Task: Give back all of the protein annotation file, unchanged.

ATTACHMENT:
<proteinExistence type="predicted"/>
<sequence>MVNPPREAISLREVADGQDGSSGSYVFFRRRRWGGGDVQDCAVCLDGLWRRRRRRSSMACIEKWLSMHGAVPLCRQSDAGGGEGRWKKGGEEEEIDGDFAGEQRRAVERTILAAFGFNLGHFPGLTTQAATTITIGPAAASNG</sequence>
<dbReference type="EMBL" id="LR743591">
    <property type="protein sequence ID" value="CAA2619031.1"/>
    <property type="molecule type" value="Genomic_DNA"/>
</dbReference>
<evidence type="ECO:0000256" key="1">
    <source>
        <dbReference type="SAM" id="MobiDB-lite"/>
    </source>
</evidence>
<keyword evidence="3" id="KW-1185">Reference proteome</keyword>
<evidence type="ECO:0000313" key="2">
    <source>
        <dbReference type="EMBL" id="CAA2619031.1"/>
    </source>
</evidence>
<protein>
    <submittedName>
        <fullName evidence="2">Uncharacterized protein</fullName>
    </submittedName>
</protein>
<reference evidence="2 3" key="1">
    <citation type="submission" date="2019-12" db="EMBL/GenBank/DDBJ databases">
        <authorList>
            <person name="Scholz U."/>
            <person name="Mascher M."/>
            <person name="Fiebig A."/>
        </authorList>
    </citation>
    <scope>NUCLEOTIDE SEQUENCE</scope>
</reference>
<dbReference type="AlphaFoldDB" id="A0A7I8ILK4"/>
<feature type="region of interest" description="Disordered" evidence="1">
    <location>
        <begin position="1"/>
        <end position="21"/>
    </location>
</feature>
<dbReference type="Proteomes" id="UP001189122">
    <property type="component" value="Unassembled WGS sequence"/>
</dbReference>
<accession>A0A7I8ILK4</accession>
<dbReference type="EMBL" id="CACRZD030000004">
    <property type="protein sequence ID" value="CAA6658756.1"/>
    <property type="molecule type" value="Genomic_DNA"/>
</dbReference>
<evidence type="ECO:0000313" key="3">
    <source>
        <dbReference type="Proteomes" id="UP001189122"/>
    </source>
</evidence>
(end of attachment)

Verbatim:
<proteinExistence type="predicted"/>
<sequence>MVNPPREAISLREVADGQDGSSGSYVFFRRRRWGGGDVQDCAVCLDGLWRRRRRRSSMACIEKWLSMHGAVPLCRQSDAGGGEGRWKKGGEEEEIDGDFAGEQRRAVERTILAAFGFNLGHFPGLTTQAATTITIGPAAASNG</sequence>
<dbReference type="EMBL" id="LR743591">
    <property type="protein sequence ID" value="CAA2619031.1"/>
    <property type="molecule type" value="Genomic_DNA"/>
</dbReference>
<evidence type="ECO:0000256" key="1">
    <source>
        <dbReference type="SAM" id="MobiDB-lite"/>
    </source>
</evidence>
<keyword evidence="3" id="KW-1185">Reference proteome</keyword>
<evidence type="ECO:0000313" key="2">
    <source>
        <dbReference type="EMBL" id="CAA2619031.1"/>
    </source>
</evidence>
<protein>
    <submittedName>
        <fullName evidence="2">Uncharacterized protein</fullName>
    </submittedName>
</protein>
<reference evidence="2 3" key="1">
    <citation type="submission" date="2019-12" db="EMBL/GenBank/DDBJ databases">
        <authorList>
            <person name="Scholz U."/>
            <person name="Mascher M."/>
            <person name="Fiebig A."/>
        </authorList>
    </citation>
    <scope>NUCLEOTIDE SEQUENCE</scope>
</reference>
<dbReference type="AlphaFoldDB" id="A0A7I8ILK4"/>
<feature type="region of interest" description="Disordered" evidence="1">
    <location>
        <begin position="1"/>
        <end position="21"/>
    </location>
</feature>
<dbReference type="Proteomes" id="UP001189122">
    <property type="component" value="Unassembled WGS sequence"/>
</dbReference>
<accession>A0A7I8ILK4</accession>
<dbReference type="EMBL" id="CACRZD030000004">
    <property type="protein sequence ID" value="CAA6658756.1"/>
    <property type="molecule type" value="Genomic_DNA"/>
</dbReference>
<evidence type="ECO:0000313" key="3">
    <source>
        <dbReference type="Proteomes" id="UP001189122"/>
    </source>
</evidence>